All About Beans PLUS Recipes

Many years ago, my then-vegetarian sister had a boyfriend whose mother served her “bean loaf” when she went to their home. Its dreadful, unappetizing name was nothing like its flavor, so my sister and I renamed it “chickpea pie.” The chickpea pie recipe stuck around for much longer than the vegetarianism (and the boyfriend). I wish I could find that recipe again. Chickpeas, like peanuts, are yet another type of bean.

Beans are the only food in the universe that are high in both protein and fiber, and that makes them delicious, nutritious, and satisfying, not to mention magical. We teach our children that beans are magic; every culture has its own version of the “Jack & the Beanstalk” story. Beans are on the list of superfoods foods that prevent diabetes and obesity. Yet considering they’re so good for us, we don’t eat them very often. Many people aren’t even sure what to do with them. Over the past 100 years or so, home-based food wisdom has been a major casualty of the industrialization of food, and beans are a good example of that wisdom.

There’s so much wisdom in the advice we receive at the dinner table. Some of these aphorisms I learned at home, and others elsewhere: “Eat your vegetables,” “Chew your food,” “Breakfast is the most important meal of the day,” “Eat slowly,” “Don’t eat standing up,” and (my favorite) “The more colors on your plate, the better.” That’s the same as “Eat the rainbow.”

Here are a few more: “Eat close to the garden.” “Don’t buy products whose ingredients you can’t pronounce.” “Don’t buy products with more than four ingredients.” “Choose foods that have been through as few machines as possible.” These are all different ways of saying the same thing: Eat food, not manufactured calories.

There is so much more to these sayings than meets the eye. We human beings have a lot of innate knowledge about food. For example, it appears that chicken fat may have antiviral properties. That makes a lot of sense to me. Why else would my medical school classmate, Xenia, have brought me chicken soup that one time when I had a cold? Everyone knows that you’re supposed to drink chicken soup when you’re sick. Now it looks like it may not just be about the steam.

A few years ago I read a 1991 NYT article called, “To Reclaim Their Health and Heritage, Arizona Indians Reclaim Ancient Foods,” about native Americans learning methods of food preparation traditionally used by their ancestors. A return to a diet consisting primarily of beans, greens, whole grains, and high-fiber plant foods normalizes digestion, hunger, blood sugar, and weight. Beans can be grown, soaked, sprouted, slow-cooked, and dried.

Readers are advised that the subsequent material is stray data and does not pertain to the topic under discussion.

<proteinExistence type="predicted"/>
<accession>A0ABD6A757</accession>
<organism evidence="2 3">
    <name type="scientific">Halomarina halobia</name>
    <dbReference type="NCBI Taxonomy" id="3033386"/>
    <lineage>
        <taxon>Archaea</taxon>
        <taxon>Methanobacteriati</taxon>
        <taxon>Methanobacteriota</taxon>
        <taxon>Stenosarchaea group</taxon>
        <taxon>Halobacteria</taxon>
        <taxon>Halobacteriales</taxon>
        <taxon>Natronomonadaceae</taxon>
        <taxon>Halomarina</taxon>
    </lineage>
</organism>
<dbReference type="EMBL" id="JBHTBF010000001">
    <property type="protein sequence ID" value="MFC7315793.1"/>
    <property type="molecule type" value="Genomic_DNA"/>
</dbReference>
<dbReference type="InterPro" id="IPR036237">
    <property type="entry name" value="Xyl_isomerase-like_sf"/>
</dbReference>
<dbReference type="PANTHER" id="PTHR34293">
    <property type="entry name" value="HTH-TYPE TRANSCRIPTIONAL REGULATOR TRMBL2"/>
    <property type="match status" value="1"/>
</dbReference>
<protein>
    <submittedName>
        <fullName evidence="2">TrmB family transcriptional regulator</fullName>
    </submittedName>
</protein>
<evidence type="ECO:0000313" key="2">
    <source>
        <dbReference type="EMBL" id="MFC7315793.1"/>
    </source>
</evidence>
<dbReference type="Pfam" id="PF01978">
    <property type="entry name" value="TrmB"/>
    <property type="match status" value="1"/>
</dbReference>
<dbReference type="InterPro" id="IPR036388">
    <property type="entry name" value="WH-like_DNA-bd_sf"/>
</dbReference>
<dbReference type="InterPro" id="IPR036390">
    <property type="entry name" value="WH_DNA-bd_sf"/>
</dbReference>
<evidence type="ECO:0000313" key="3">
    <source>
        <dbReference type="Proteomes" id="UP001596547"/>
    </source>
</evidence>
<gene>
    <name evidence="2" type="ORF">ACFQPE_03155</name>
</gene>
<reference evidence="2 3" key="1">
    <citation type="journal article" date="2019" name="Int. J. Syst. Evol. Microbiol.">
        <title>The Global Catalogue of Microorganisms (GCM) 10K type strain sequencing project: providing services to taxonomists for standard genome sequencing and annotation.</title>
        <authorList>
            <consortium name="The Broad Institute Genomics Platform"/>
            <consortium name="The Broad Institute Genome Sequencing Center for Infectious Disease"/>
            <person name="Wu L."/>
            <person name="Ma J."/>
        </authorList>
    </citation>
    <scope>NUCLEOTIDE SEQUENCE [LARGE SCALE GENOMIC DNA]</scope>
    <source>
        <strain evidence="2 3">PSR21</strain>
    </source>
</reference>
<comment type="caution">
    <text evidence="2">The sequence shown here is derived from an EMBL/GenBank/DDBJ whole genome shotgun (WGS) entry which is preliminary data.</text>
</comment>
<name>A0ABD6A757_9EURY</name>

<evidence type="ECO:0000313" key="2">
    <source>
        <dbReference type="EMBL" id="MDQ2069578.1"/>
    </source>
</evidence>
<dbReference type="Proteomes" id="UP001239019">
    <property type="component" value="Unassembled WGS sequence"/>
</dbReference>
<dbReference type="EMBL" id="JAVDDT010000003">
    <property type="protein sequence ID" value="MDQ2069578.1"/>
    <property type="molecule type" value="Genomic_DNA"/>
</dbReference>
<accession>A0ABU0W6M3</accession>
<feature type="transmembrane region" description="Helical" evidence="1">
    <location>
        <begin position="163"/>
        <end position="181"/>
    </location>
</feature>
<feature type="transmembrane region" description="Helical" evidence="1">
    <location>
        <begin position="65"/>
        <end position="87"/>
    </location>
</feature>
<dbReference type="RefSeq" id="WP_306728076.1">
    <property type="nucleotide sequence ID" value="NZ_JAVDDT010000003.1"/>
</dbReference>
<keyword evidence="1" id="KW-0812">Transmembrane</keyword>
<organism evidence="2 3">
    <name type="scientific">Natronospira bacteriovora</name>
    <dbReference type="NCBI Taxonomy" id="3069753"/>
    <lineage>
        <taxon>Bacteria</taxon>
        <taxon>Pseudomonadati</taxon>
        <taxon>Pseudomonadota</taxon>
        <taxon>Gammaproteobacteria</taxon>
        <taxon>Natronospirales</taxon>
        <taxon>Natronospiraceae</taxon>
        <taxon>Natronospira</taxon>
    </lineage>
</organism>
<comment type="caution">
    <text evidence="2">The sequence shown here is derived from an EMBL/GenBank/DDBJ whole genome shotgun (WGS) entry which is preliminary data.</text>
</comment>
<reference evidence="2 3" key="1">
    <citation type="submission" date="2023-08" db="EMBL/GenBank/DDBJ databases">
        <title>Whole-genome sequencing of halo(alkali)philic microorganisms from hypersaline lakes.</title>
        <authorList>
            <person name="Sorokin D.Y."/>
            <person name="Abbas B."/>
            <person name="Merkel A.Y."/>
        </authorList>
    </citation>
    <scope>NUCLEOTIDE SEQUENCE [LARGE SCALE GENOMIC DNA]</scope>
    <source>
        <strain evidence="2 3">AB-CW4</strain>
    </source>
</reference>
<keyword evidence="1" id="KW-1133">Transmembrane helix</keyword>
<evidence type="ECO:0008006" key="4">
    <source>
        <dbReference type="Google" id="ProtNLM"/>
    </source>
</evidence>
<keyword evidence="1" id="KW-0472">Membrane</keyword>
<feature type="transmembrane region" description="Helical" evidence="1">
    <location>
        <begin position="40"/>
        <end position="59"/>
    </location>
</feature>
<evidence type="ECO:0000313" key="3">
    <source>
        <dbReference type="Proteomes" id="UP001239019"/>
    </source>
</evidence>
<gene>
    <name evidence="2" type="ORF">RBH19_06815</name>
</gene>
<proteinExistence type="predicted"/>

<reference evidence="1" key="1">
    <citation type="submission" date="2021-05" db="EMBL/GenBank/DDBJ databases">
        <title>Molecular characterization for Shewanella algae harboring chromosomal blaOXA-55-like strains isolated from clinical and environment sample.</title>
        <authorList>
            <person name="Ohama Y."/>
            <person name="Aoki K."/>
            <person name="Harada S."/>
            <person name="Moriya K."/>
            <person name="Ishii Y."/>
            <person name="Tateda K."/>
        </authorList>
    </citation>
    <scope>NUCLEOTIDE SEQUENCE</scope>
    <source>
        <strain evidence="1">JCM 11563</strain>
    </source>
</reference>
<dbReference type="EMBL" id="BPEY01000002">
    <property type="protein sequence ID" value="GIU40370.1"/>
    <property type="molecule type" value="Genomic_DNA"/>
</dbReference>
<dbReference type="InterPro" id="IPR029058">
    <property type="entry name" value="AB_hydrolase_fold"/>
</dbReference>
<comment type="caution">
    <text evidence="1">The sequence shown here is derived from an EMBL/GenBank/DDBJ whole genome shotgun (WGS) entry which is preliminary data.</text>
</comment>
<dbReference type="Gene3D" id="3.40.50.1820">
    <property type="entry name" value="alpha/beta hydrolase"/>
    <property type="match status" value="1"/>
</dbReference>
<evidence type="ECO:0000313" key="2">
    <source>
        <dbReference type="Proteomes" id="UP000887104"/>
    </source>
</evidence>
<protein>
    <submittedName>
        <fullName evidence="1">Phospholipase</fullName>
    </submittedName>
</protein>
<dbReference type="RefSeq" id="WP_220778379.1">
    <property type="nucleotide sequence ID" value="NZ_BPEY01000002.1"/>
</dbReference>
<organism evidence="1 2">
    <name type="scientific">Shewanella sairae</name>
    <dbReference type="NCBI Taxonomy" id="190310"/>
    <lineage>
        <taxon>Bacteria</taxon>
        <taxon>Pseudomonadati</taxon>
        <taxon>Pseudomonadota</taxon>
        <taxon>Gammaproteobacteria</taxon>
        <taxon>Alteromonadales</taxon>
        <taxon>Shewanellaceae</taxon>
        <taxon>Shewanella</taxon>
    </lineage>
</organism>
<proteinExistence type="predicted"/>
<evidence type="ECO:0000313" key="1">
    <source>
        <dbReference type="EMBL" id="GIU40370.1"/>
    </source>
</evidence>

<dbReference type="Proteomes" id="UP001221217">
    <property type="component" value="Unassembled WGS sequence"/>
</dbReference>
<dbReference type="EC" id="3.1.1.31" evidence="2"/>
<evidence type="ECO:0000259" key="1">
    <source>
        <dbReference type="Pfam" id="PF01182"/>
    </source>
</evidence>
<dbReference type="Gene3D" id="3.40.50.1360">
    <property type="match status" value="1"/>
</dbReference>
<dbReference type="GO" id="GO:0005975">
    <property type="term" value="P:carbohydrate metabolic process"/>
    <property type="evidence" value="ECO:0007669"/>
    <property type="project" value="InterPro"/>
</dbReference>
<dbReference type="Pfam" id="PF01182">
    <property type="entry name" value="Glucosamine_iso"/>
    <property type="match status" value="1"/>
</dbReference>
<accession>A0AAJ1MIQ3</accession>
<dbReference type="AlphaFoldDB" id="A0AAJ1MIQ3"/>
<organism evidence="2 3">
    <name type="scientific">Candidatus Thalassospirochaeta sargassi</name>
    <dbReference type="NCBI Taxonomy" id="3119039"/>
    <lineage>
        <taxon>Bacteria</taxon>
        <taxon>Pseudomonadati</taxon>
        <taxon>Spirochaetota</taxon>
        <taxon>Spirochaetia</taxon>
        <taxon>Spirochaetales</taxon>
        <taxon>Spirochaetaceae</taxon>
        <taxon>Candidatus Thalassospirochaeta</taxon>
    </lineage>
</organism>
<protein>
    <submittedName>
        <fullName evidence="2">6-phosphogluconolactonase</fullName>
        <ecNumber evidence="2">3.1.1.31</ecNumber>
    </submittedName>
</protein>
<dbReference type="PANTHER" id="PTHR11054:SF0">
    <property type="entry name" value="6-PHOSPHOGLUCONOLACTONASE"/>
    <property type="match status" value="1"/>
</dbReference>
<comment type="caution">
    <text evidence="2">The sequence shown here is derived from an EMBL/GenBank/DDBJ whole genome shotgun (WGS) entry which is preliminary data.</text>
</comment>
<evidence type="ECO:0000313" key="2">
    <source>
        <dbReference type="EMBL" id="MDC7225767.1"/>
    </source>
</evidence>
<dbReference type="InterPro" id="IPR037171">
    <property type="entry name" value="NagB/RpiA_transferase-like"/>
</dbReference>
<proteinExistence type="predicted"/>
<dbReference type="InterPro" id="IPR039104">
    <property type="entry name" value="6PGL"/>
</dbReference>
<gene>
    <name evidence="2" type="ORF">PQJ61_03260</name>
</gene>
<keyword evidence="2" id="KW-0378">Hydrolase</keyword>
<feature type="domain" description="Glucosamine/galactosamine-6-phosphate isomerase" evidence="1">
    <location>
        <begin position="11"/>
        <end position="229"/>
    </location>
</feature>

I collected a few bean pot recipes here for you to try. They all have the same approach: Collect a bunch of ingredients, throw them into a covered pot, and cook them over low heat for a pretty long time. You will not be sorry. These recipes are delicious. If you’d like to add a meat bone or a piece of flank steak as well, then go right ahead. But that’s entirely optional.

Black-eyed peas with vegetables and pasta

1/2 lb. dry black-eyed peas

1 large onion, finely chopped

2 large carrots, finely chopped

1 red bell pepper, seeded and chopped

1/4 c. tomato paste dissolved in 1/2 c. water

4 garlic cloves, minced

1 bay leaf

1/2 teaspoon hot pepper flakes

1/4 c. extra virgin olive oil

1/2 c. whole wheat elbow macaroni

1 c. chopped cooked spinach or greens

2 tbsp. red wine vinegar

Boil the black-eyed peas in a large soup pot on the stove for 5 minutes, and drain.  Add onion, carrots, pepper, pasta, tomato paste, garlic, bay leaf, hot pepper and 1/4 cup olive oil. Cover with water by 2 inches, cover the pot, and place it in a 300 degree oven for 2-3 hours. Taste and adjust seasoning. Stir in the greens and vinegar. Allow to cool 10 minutes before serving.

White baked beans

1 heaping c. dry white navy beans

1/4 c. dry chick peas

1 large onion, chopped

4 carrots, peeled and sliced in small rounds

3 tbsp. hot sauce

2 tbsp. brown sugar

1 t. salt

4-5 c. water

4 whole raw eggs, still in the shell

Start this the night before if it’s for lunch, or at 8 a.m. if it’s for dinner. Place ingredients in a deep casserole dish. Add enough water to cover the ingredients by two or three inches. Cover the bean pot and place in 250F oven. Turn down to 200 degrees after a 2-3 hours. Check it a few times to make sure there is enough water just to cover the beans. The eggs absorb flavor across the shell and become the most amazing hard-boiled eggs you’ve ever eaten.

Exotic white beans (Thank you, Jean!)

1 c. dry white beans

1 large red onion, chopped

¼ c. sun dried tomatoes

2 tbsp. brown sugar 1 t. salt

1 tbsp. thai roasted red chili paste

5 c. water

Directions are identical to the recipe above, although Jean said that somehow she cooked the beans at 350 for 3 hours, and then 250 for a couple more hours, and then accidentally turned off the oven overnight. The beans were soft and delicious anyway. These recipes are very forgiving.

Black beans

1 c. dry black beans

1 large onion, chopped

4 cloves garlic

3 tomatoes

2 oranges, peeled and chopped into small pieces

1/2 t. red pepper flakes

3 tbsp. molasses

1 t. salt

5 c. water

Place ingredients in a deep casserole dish. Add enough water to cover the ingredients by two or three inches. Cover the bean pot and place in 250F oven. Turn down to 200 degrees after a 2-3 hours.


YOUR HEALTHY PLATE: If You’ve Never Made Charoset…

I’ll be whipping up a second batch of this truly extraordinary charoset (kha-ROE-set) for dinner tomorrow night. In addition to the good old-fashioned, European-style, apples-and-walnuts charoset I make every year, I’ve been rotating through a series of Middle Eastern-style, dried-fruit charoset recipes every year for at least a couple of decades. But I never found one I liked enough to make it again until this year, when I served a bowl of this charoset, which was passed around and around the table until it had been almost emptied!